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and welcome back. there is a new tropical threat off the american coast. the system brewing along the carolinas. take a look. tropical storm watches and warnings posted at this hour. our weather team tracking possible heavy rain and rip currents from georgia all the way to virginia before this system heads out to sea. and the disaster here in texas causing a ripple effect. exxon closing one of its centers. gas prices are expected to spike 20 to 40 cents per gallon and could remain that way for two weeks. in the heart of the def sfapgs neighbors and cleat
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better than a catnap. shut your mouth and say goodnight, mouthbreathers. breathe right. finally tonight, everywhere we look over the last two days, we see neighbor helping neighbor, stranger helping stranger. >> reporter: just like the rain here, the devastating images and stories continue to pour in. a family forced to use a floating refrigerator to save their child. and another family on an air mattress. 10-year-old javon murphy running through chest-deep waters to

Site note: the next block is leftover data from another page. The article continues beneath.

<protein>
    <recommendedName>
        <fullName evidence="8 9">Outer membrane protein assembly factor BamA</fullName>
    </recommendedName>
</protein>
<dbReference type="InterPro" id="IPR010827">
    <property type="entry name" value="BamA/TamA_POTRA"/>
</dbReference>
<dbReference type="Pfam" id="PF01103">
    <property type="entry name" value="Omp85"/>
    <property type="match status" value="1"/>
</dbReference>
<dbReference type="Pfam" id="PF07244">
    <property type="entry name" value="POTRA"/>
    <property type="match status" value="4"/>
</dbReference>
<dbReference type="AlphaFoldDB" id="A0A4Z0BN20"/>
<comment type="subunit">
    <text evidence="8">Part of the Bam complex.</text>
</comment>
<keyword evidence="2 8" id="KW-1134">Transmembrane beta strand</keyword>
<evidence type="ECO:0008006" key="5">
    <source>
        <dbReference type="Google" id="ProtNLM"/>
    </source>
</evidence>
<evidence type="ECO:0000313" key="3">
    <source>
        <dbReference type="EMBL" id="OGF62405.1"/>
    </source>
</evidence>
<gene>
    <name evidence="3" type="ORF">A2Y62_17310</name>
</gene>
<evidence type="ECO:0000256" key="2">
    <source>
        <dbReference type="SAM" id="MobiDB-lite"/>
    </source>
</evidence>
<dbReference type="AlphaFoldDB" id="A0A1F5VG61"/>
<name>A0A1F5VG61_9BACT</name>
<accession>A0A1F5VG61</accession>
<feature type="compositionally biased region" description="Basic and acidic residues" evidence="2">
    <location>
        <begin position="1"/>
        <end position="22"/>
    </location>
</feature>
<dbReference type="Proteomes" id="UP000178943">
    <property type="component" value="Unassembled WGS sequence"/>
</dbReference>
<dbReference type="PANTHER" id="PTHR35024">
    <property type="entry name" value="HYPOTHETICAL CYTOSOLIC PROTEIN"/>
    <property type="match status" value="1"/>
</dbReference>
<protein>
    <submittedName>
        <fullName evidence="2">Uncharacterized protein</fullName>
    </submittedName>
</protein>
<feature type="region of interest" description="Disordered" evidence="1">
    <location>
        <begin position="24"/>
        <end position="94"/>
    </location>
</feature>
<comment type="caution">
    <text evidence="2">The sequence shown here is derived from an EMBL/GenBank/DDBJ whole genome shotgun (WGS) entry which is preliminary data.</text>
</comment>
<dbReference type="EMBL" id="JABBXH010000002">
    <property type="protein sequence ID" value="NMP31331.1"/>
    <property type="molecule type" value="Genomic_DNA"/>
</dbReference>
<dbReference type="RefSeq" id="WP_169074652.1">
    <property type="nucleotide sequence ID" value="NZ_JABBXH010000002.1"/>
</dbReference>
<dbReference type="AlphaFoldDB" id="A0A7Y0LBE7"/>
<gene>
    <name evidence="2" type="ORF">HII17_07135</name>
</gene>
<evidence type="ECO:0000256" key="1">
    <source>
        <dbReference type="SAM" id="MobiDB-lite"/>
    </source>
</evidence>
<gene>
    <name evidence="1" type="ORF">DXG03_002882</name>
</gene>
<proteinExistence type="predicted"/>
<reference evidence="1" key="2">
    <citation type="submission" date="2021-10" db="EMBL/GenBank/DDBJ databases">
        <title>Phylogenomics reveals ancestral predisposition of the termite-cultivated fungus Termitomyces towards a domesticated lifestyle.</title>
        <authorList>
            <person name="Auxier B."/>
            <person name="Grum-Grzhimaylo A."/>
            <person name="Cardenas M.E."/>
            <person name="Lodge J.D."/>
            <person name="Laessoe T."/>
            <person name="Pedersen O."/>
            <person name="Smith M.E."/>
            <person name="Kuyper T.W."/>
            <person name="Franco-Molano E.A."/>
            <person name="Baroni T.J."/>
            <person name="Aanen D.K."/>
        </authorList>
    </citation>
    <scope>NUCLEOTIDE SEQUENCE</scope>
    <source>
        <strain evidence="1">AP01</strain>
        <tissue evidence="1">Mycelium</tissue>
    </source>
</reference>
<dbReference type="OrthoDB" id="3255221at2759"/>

check on a neighbor at his apartment complex. rising from the flood waters, the human spirit. two young children carried to safety in the arms of a sheriff's deputy in cyrus, texas. amidst the kchaos and destruction, images of kindness and strength. neighbor helping neighbor, lending a land and giving a hug. a reminder there is something inside of you a storm can't break. if you want to help the people of houston, go to our website for more information. i'm tom llamas. "gma" first thing in the morning. i hope to see you right back here tomorrow night. good night.